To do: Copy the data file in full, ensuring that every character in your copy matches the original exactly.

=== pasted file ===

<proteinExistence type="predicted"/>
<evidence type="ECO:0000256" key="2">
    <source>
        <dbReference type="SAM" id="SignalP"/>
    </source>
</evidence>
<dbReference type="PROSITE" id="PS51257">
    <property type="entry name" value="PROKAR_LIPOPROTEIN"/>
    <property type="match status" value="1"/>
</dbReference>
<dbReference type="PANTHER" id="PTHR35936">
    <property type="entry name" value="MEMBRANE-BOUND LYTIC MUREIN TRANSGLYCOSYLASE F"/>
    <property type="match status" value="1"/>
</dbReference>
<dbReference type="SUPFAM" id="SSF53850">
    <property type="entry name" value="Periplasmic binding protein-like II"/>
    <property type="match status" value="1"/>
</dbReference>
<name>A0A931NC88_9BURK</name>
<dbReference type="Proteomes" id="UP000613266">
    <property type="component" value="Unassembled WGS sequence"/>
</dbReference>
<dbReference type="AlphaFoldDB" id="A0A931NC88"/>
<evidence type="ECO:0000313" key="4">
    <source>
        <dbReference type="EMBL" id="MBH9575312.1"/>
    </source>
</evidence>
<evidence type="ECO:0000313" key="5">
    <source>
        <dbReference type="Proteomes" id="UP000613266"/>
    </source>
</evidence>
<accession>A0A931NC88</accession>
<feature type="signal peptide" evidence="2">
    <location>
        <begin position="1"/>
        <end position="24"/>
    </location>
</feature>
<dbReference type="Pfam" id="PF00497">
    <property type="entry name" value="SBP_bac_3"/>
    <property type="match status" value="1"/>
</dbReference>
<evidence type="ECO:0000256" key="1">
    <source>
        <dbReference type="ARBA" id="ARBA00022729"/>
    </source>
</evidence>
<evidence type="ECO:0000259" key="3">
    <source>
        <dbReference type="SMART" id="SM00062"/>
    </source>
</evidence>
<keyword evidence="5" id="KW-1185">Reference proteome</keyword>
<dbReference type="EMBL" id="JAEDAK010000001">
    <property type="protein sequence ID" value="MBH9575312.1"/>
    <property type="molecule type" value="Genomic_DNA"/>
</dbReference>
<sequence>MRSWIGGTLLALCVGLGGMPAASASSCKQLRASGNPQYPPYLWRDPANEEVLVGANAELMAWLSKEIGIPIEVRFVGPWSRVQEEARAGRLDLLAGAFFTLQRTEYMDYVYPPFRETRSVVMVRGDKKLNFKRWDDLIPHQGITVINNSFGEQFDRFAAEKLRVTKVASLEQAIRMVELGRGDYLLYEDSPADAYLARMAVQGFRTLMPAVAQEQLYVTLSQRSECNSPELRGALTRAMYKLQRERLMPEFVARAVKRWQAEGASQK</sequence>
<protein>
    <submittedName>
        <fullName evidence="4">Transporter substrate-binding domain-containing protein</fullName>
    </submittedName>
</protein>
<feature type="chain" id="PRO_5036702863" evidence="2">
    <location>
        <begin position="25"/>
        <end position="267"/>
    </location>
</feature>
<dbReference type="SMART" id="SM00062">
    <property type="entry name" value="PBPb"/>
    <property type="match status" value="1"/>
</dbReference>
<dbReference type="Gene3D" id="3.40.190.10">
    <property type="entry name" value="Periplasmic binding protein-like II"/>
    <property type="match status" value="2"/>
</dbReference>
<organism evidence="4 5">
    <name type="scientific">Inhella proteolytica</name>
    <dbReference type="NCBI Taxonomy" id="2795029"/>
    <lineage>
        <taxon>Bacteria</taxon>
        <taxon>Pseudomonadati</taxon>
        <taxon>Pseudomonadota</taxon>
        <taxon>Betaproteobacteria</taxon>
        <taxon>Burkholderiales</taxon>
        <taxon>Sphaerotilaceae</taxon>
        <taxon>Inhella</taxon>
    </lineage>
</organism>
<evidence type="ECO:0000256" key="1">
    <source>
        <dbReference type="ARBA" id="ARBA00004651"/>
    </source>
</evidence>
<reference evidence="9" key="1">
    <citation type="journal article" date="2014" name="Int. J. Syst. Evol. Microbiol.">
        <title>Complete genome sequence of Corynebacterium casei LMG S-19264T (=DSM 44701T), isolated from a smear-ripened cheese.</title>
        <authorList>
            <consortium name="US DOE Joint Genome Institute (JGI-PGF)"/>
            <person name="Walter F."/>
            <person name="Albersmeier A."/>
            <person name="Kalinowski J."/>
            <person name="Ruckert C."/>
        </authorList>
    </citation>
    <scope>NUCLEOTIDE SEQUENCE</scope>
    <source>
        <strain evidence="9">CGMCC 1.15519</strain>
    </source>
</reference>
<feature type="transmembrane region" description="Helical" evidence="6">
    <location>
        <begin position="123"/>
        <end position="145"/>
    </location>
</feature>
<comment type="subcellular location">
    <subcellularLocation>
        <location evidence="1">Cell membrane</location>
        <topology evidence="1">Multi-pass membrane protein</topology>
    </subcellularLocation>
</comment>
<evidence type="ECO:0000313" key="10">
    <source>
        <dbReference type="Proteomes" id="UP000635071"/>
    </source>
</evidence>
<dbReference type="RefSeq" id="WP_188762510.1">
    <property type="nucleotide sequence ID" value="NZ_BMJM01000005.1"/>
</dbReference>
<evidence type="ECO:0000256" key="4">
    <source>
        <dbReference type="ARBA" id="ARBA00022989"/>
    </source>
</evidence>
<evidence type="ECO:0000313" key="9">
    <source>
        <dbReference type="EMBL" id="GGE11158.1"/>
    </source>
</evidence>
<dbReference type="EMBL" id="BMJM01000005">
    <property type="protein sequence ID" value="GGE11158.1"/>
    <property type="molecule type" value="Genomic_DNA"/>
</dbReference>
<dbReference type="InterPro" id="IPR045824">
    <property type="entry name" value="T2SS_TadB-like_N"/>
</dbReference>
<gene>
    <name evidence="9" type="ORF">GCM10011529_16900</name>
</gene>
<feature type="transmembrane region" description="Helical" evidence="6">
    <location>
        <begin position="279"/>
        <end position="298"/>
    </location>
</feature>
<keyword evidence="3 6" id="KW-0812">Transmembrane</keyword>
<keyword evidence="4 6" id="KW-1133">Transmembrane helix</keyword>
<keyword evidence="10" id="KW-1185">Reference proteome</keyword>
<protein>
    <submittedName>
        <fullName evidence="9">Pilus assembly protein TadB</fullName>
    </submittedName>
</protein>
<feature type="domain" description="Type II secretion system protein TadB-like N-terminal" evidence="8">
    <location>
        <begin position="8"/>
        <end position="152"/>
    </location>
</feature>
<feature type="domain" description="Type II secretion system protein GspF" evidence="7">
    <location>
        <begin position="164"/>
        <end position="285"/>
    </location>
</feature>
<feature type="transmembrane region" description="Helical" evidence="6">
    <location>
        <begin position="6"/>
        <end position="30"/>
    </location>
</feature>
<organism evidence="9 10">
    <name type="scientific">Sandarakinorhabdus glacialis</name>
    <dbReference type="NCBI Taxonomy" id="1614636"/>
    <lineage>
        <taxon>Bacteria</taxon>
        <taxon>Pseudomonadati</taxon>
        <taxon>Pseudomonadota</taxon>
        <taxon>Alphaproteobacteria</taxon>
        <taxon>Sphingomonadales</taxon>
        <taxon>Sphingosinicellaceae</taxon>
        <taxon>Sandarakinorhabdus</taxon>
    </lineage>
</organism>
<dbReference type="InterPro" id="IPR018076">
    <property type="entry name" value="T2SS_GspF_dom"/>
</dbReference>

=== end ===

<proteinExistence type="predicted"/>
<evidence type="ECO:0000256" key="2">
    <source>
        <dbReference type="SAM" id="SignalP"/>
    </source>
</evidence>
<dbReference type="PROSITE" id="PS51257">
    <property type="entry name" value="PROKAR_LIPOPROTEIN"/>
    <property type="match status" value="1"/>
</dbReference>
<dbReference type="PANTHER" id="PTHR35936">
    <property type="entry name" value="MEMBRANE-BOUND LYTIC MUREIN TRANSGLYCOSYLASE F"/>
    <property type="match status" value="1"/>
</dbReference>
<dbReference type="SUPFAM" id="SSF53850">
    <property type="entry name" value="Periplasmic binding protein-like II"/>
    <property type="match status" value="1"/>
</dbReference>
<name>A0A931NC88_9BURK</name>
<dbReference type="Proteomes" id="UP000613266">
    <property type="component" value="Unassembled WGS sequence"/>
</dbReference>
<dbReference type="AlphaFoldDB" id="A0A931NC88"/>
<evidence type="ECO:0000313" key="4">
    <source>
        <dbReference type="EMBL" id="MBH9575312.1"/>
    </source>
</evidence>
<evidence type="ECO:0000313" key="5">
    <source>
        <dbReference type="Proteomes" id="UP000613266"/>
    </source>
</evidence>
<accession>A0A931NC88</accession>
<feature type="signal peptide" evidence="2">
    <location>
        <begin position="1"/>
        <end position="24"/>
    </location>
</feature>
<dbReference type="Pfam" id="PF00497">
    <property type="entry name" value="SBP_bac_3"/>
    <property type="match status" value="1"/>
</dbReference>
<evidence type="ECO:0000256" key="1">
    <source>
        <dbReference type="ARBA" id="ARBA00022729"/>
    </source>
</evidence>
<evidence type="ECO:0000259" key="3">
    <source>
        <dbReference type="SMART" id="SM00062"/>
    </source>
</evidence>
<keyword evidence="5" id="KW-1185">Reference proteome</keyword>
<dbReference type="EMBL" id="JAEDAK010000001">
    <property type="protein sequence ID" value="MBH9575312.1"/>
    <property type="molecule type" value="Genomic_DNA"/>
</dbReference>
<sequence>MRSWIGGTLLALCVGLGGMPAASASSCKQLRASGNPQYPPYLWRDPANEEVLVGANAELMAWLSKEIGIPIEVRFVGPWSRVQEEARAGRLDLLAGAFFTLQRTEYMDYVYPPFRETRSVVMVRGDKKLNFKRWDDLIPHQGITVINNSFGEQFDRFAAEKLRVTKVASLEQAIRMVELGRGDYLLYEDSPADAYLARMAVQGFRTLMPAVAQEQLYVTLSQRSECNSPELRGALTRAMYKLQRERLMPEFVARAVKRWQAEGASQK</sequence>
<protein>
    <submittedName>
        <fullName evidence="4">Transporter substrate-binding domain-containing protein</fullName>
    </submittedName>
</protein>
<feature type="chain" id="PRO_5036702863" evidence="2">
    <location>
        <begin position="25"/>
        <end position="267"/>
    </location>
</feature>
<dbReference type="SMART" id="SM00062">
    <property type="entry name" value="PBPb"/>
    <property type="match status" value="1"/>
</dbReference>
<dbReference type="Gene3D" id="3.40.190.10">
    <property type="entry name" value="Periplasmic binding protein-like II"/>
    <property type="match status" value="2"/>
</dbReference>
<organism evidence="4 5">
    <name type="scientific">Inhella proteolytica</name>
    <dbReference type="NCBI Taxonomy" id="2795029"/>
    <lineage>
        <taxon>Bacteria</taxon>
        <taxon>Pseudomonadati</taxon>
        <taxon>Pseudomonadota</taxon>
        <taxon>Betaproteobacteria</taxon>
        <taxon>Burkholderiales</taxon>
        <taxon>Sphaerotilaceae</taxon>
        <taxon>Inhella</taxon>
    </lineage>
</organism>
<evidence type="ECO:0000256" key="1">
    <source>
        <dbReference type="ARBA" id="ARBA00004651"/>
    </source>
</evidence>
<reference evidence="9" key="1">
    <citation type="journal article" date="2014" name="Int. J. Syst. Evol. Microbiol.">
        <title>Complete genome sequence of Corynebacterium casei LMG S-19264T (=DSM 44701T), isolated from a smear-ripened cheese.</title>
        <authorList>
            <consortium name="US DOE Joint Genome Institute (JGI-PGF)"/>
            <person name="Walter F."/>
            <person name="Albersmeier A."/>
            <person name="Kalinowski J."/>
            <person name="Ruckert C."/>
        </authorList>
    </citation>
    <scope>NUCLEOTIDE SEQUENCE</scope>
    <source>
        <strain evidence="9">CGMCC 1.15519</strain>
    </source>
</reference>
<feature type="transmembrane region" description="Helical" evidence="6">
    <location>
        <begin position="123"/>
        <end position="145"/>
    </location>
</feature>
<comment type="subcellular location">
    <subcellularLocation>
        <location evidence="1">Cell membrane</location>
        <topology evidence="1">Multi-pass membrane protein</topology>
    </subcellularLocation>
</comment>
<evidence type="ECO:0000313" key="10">
    <source>
        <dbReference type="Proteomes" id="UP000635071"/>
    </source>
</evidence>
<dbReference type="RefSeq" id="WP_188762510.1">
    <property type="nucleotide sequence ID" value="NZ_BMJM01000005.1"/>
</dbReference>
<evidence type="ECO:0000256" key="4">
    <source>
        <dbReference type="ARBA" id="ARBA00022989"/>
    </source>
</evidence>
<evidence type="ECO:0000313" key="9">
    <source>
        <dbReference type="EMBL" id="GGE11158.1"/>
    </source>
</evidence>
<dbReference type="EMBL" id="BMJM01000005">
    <property type="protein sequence ID" value="GGE11158.1"/>
    <property type="molecule type" value="Genomic_DNA"/>
</dbReference>
<dbReference type="InterPro" id="IPR045824">
    <property type="entry name" value="T2SS_TadB-like_N"/>
</dbReference>
<gene>
    <name evidence="9" type="ORF">GCM10011529_16900</name>
</gene>
<feature type="transmembrane region" description="Helical" evidence="6">
    <location>
        <begin position="279"/>
        <end position="298"/>
    </location>
</feature>
<keyword evidence="3 6" id="KW-0812">Transmembrane</keyword>
<keyword evidence="4 6" id="KW-1133">Transmembrane helix</keyword>
<keyword evidence="10" id="KW-1185">Reference proteome</keyword>
<protein>
    <submittedName>
        <fullName evidence="9">Pilus assembly protein TadB</fullName>
    </submittedName>
</protein>
<feature type="domain" description="Type II secretion system protein TadB-like N-terminal" evidence="8">
    <location>
        <begin position="8"/>
        <end position="152"/>
    </location>
</feature>
<feature type="domain" description="Type II secretion system protein GspF" evidence="7">
    <location>
        <begin position="164"/>
        <end position="285"/>
    </location>
</feature>
<feature type="transmembrane region" description="Helical" evidence="6">
    <location>
        <begin position="6"/>
        <end position="30"/>
    </location>
</feature>
<organism evidence="9 10">
    <name type="scientific">Sandarakinorhabdus glacialis</name>
    <dbReference type="NCBI Taxonomy" id="1614636"/>
    <lineage>
        <taxon>Bacteria</taxon>
        <taxon>Pseudomonadati</taxon>
        <taxon>Pseudomonadota</taxon>
        <taxon>Alphaproteobacteria</taxon>
        <taxon>Sphingomonadales</taxon>
        <taxon>Sphingosinicellaceae</taxon>
        <taxon>Sandarakinorhabdus</taxon>
    </lineage>
</organism>
<dbReference type="InterPro" id="IPR018076">
    <property type="entry name" value="T2SS_GspF_dom"/>
</dbReference>